As for Jean Valjean, this adaptation took away a significant part of how the character speaks to the novel’s central questions by never really transforming him. In the book, he has saint-like levels of generosity and longsuffering, and superhuman strength and guile to apply to them, so that in the end, when he still seems to see himself as a criminal, a misérable, and when all of society--including, until the last possible second, Cosette and Marius--seems to agree, we are baffled, and more than a little outraged. We are left feeling that the whole social structure--you know, law and custom--that makes someone like him end up as he does--you know, in a state of social damnation--IS WRONG. But, of course, Hugo wants us to think that. He told us that in the Preface that I not-so-subtly cited two sentences ago. The feeling of indignation for Jean Valjean at the end is carefully constructed by Hugo to show us precisely this. But this adaptation didn’t want to sit with that feeling, it seems, so it gave us a Jean Valjean who remained angry and dangerous, who had a reason, in the end, to think and to articulate to Marius that it wasn’t safe to have him around. He continued to be someone who was capable of going to the barricade “with half a mind to kill” Marius, just as, during his night at the Bishop’s house, he was torn between crushing the Bishop’s skull and kissing his hand. In the 17 years between his interactions with these two unconscious men, this Jean Valjean apparently didn’t evolve. But the one in the book became an entirely new man, one who could, apart from a bit of misdirection on Hugo’s part that we found mostly unsuccessful, be trusted with the injured Marius’s life. The result is that when Javert pursues this Jean Valjean relentlessly, or when Jean Valjean exiles himself from Marius and Cosette’s life, it seems to make some sense, because it’s not ridiculous to see him as the “very dangerous man” that he was when he left the bagne. But much of what the book has to say about the law, through Jean Valjean and Javert in particular, hinges precisely on that being ridiculous, on there being an almost unfathomable discrepancy between who we know Jean Valjean to be and what he is in the eyes of the law (and of Javert, and to a great extent of Jean Valjean himself).  

In order to do all that in a way that corresponds more to the book, I will freely grant that an adaptation would need more time, especially with the part of the story that we saw in episode 6, and probably with other portions too, to set up these dénouement scenes. The proof of that, in this adaptation, was that a similar strategy succeeded quite nicely in the relationship between Marius and Gillenormand. Where often Gillenormand is written out of adaptations altogether, and if he is included, he’s flattened out into his royalist beliefs to give Marius something to rebel against, here, they kept very close to the pair’s full complement of emotional baggage--the differences in culture between the pre-Revolutionary and post-Revolutionary/Romantic character types, the deeply personal matters of Gillenormand having kept Marius’s father from him, insulted his legacy, and made the end of Colonel Pontmercy’s life so pitiable, and, arguably least importantly, the political differences of opinion. That is difficult to do in an adaptation too, especially for modern non-French audiences that may not be well versed in the politics of the era--but this adaptation took the time and energy, and pulled it off quite nicely. It’s unfortunate that it couldn’t devote the same care to Jean Valjean.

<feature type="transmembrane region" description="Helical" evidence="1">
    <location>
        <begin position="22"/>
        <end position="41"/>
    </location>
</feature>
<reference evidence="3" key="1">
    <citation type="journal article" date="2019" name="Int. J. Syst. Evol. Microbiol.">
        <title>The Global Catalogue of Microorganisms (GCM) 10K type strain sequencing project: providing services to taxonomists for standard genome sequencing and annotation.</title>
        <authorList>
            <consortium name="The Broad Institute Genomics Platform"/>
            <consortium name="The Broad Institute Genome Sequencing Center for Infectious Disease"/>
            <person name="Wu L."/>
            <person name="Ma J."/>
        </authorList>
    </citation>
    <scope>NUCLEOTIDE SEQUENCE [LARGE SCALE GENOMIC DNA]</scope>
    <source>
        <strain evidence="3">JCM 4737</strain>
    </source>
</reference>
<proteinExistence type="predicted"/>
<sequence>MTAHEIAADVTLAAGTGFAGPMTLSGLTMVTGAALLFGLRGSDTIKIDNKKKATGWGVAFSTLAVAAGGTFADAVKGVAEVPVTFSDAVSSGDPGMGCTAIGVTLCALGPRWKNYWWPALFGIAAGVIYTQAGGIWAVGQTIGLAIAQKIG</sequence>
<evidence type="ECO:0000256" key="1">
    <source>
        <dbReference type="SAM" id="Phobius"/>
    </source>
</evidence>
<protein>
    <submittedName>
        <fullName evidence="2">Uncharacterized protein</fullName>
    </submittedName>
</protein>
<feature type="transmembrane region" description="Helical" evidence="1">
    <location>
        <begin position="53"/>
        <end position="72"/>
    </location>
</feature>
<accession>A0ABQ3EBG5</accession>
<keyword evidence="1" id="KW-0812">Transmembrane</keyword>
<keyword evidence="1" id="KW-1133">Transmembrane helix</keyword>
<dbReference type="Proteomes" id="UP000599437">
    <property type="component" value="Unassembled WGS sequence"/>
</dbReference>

Finally, and perhaps relatedly, Jean Valjean’s death scene felt “off” in a couple of ways, even though it remained affecting. It felt rushed--we lost the slow decline, like a pendulum winding down (as it’s described at one point), that we have in the book. And I was distracted by the unnecessary return to Digne--the choice to bring the story full circle geographically was an interesting idea, I guess, and the location was beautiful, but it didn’t make sense (did the Bishop, what, leave him some property down there or something?), and didn’t fit the overall grimness of Jean Valjean’s death. In his death, just like in the end of his life, we should be left feeling that he was cheated, like fate got it wrong, apart from the tiny recompense that was Cosette’s appearance to comfort his last moments. Instead, he’s retired to this kind of Eden, still working blissfully in the garden, although he knows he will die soon, and his comfort arrived before his decline really began. He seemed to get at least a part of his reward here on Earth. Again, it seems like this adaptation succumbed to the temptation to take the edge off our feeling of injustice at Jean Valjean’s end, where Hugo asks us to sit with it in all its unease.

But the final image of this adaptation did get just a bit of that unease back, because it reminded us of Gavroche’s two little brothers, who made a fleeting appearance in an earlier episode. They are indeed two of the only surviving characters in the novel, and this is the right way to imagine them, when all is said and done. Hugo doesn’t emphasize their continued existence in misère in this same way, but we did of course see, buried in the middle of the barricade sequence--just after Gavroche’s death--them continuing to apply his lessons to survive on the streets. Here, by making that the final image, this adaptation reminds us that the novel’s problems aren’t solved, that Jean Valjean only saved one little orphan girl, and that all of the characters’ other efforts against misère were for naught. So long as these problems shall exist--in Hugo’s century or in any century--this story, in any form, may not be without use.